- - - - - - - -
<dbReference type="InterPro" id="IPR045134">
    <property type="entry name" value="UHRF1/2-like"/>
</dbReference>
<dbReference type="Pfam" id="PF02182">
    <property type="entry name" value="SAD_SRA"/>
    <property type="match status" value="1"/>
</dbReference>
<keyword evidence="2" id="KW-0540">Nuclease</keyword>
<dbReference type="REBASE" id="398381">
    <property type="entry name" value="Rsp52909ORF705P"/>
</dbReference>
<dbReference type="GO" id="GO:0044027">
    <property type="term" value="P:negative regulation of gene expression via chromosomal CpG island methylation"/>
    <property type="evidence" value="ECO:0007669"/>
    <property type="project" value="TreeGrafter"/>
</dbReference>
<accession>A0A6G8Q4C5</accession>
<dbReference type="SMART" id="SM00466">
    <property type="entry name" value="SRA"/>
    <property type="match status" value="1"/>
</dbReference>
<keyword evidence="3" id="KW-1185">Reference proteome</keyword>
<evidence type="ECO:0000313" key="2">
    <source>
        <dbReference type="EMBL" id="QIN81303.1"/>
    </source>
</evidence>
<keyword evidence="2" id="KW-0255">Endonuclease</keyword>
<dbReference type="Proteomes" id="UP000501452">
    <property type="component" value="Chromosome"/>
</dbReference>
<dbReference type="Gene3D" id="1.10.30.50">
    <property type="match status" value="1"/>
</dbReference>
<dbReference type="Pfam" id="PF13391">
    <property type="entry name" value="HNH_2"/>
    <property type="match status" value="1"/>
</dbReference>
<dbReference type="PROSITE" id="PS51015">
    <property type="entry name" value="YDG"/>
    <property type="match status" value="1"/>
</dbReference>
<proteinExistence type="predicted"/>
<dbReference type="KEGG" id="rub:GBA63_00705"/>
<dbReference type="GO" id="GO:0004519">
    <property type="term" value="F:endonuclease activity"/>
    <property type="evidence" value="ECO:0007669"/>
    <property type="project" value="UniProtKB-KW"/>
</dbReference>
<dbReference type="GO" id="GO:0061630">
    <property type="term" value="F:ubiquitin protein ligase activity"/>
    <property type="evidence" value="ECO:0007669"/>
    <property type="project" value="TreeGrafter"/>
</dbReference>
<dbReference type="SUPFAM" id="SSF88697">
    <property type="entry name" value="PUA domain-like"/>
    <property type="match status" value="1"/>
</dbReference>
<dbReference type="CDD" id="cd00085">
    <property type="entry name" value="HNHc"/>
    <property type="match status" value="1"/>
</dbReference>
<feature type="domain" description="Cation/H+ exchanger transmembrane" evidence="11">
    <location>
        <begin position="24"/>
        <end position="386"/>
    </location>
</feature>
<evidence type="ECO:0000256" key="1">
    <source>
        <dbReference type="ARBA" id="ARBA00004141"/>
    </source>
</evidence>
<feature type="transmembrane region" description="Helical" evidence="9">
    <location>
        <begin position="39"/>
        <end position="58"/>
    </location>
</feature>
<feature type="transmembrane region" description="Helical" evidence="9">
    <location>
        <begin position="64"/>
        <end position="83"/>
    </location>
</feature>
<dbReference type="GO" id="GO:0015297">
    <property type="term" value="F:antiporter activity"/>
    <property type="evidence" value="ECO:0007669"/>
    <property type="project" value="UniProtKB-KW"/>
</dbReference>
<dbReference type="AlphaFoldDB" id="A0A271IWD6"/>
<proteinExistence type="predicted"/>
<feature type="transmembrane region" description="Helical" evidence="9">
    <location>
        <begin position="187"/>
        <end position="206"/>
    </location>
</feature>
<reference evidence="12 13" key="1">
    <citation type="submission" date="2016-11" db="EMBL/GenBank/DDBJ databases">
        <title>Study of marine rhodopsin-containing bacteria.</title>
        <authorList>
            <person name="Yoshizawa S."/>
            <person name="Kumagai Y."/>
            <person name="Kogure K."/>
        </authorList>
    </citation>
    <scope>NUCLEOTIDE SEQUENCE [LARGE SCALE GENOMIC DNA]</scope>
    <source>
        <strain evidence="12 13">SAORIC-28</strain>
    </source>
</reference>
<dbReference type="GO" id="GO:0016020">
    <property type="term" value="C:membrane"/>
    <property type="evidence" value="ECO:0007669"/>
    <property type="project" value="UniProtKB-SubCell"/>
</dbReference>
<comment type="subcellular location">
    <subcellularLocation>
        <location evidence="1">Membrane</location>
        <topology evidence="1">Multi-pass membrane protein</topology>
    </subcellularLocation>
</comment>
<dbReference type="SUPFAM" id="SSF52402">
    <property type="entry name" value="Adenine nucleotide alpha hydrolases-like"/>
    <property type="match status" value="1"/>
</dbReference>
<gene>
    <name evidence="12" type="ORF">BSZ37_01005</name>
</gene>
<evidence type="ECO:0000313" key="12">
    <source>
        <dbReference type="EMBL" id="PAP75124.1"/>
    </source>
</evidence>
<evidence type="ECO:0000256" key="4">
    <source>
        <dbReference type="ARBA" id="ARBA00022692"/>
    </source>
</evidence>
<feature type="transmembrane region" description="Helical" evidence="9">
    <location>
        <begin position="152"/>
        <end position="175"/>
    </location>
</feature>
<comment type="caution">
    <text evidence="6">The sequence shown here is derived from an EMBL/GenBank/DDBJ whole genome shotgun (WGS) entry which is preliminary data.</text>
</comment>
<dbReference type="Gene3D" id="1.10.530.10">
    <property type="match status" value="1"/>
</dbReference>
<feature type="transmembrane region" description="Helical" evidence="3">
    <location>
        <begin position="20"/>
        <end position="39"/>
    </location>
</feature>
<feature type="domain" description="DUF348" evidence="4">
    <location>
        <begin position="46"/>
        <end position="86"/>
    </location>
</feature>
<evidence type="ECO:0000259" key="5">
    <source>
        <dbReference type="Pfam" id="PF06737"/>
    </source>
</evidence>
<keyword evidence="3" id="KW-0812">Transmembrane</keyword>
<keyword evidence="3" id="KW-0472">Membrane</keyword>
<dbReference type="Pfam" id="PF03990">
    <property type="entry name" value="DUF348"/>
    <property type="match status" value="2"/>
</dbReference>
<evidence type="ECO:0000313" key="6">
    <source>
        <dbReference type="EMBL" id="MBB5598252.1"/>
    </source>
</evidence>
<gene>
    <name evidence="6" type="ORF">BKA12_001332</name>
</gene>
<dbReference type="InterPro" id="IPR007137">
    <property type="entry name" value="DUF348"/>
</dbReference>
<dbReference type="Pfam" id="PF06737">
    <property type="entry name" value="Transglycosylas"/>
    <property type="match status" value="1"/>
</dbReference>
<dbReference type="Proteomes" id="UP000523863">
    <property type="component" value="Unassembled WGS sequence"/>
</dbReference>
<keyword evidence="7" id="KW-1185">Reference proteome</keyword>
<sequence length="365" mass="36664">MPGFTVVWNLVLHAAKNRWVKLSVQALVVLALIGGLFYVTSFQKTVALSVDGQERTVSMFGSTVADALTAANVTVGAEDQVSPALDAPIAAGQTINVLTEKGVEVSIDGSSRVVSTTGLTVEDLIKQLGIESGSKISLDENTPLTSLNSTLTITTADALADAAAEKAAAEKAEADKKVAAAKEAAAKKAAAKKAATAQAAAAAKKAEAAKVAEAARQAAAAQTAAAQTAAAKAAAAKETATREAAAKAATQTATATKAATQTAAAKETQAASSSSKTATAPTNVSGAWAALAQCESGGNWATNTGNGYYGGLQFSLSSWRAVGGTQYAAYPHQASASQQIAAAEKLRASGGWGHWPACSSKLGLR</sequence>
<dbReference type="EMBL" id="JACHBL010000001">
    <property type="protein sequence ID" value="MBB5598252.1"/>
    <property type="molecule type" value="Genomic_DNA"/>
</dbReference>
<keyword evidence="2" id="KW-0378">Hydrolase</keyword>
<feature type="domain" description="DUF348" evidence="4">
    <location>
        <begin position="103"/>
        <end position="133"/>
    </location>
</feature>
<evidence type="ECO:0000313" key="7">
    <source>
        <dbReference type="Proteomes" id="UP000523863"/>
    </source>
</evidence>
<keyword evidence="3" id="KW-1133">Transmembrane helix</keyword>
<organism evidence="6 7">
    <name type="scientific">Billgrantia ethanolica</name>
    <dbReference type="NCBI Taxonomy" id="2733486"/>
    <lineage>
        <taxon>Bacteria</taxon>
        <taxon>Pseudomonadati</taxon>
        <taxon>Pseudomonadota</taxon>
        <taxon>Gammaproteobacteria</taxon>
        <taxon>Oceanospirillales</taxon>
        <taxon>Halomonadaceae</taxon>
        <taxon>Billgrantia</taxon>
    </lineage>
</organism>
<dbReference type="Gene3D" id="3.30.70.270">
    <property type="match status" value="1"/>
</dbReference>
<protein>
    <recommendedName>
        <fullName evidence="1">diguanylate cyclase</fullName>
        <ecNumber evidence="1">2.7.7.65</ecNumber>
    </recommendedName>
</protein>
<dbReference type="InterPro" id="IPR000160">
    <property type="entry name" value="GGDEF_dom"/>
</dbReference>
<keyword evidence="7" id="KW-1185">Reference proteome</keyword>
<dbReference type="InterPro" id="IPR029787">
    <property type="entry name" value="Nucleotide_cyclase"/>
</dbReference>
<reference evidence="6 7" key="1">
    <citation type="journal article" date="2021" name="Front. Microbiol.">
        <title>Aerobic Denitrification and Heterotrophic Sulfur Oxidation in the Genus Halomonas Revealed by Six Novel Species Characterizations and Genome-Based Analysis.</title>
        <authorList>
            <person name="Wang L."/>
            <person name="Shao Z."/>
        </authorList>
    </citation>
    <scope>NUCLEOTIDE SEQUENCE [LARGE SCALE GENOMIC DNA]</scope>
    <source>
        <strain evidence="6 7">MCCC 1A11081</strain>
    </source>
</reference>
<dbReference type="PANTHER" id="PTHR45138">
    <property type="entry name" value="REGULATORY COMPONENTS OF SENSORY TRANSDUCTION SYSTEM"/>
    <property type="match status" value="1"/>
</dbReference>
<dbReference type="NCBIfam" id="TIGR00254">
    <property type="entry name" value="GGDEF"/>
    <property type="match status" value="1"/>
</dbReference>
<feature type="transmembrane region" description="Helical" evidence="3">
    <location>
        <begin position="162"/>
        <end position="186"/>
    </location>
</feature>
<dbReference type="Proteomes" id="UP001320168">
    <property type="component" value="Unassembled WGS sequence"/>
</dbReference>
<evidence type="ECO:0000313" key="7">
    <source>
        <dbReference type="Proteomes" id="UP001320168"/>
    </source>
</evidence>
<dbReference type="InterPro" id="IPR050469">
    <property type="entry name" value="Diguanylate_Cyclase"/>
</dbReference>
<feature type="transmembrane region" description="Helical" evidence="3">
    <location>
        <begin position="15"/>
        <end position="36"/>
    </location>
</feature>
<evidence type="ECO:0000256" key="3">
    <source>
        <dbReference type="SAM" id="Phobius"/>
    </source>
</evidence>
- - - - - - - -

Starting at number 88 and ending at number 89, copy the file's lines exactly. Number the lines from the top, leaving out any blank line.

    <property type="evidence" value="ECO:0007669"/>
    <property type="project" value="UniProtKB-KW"/>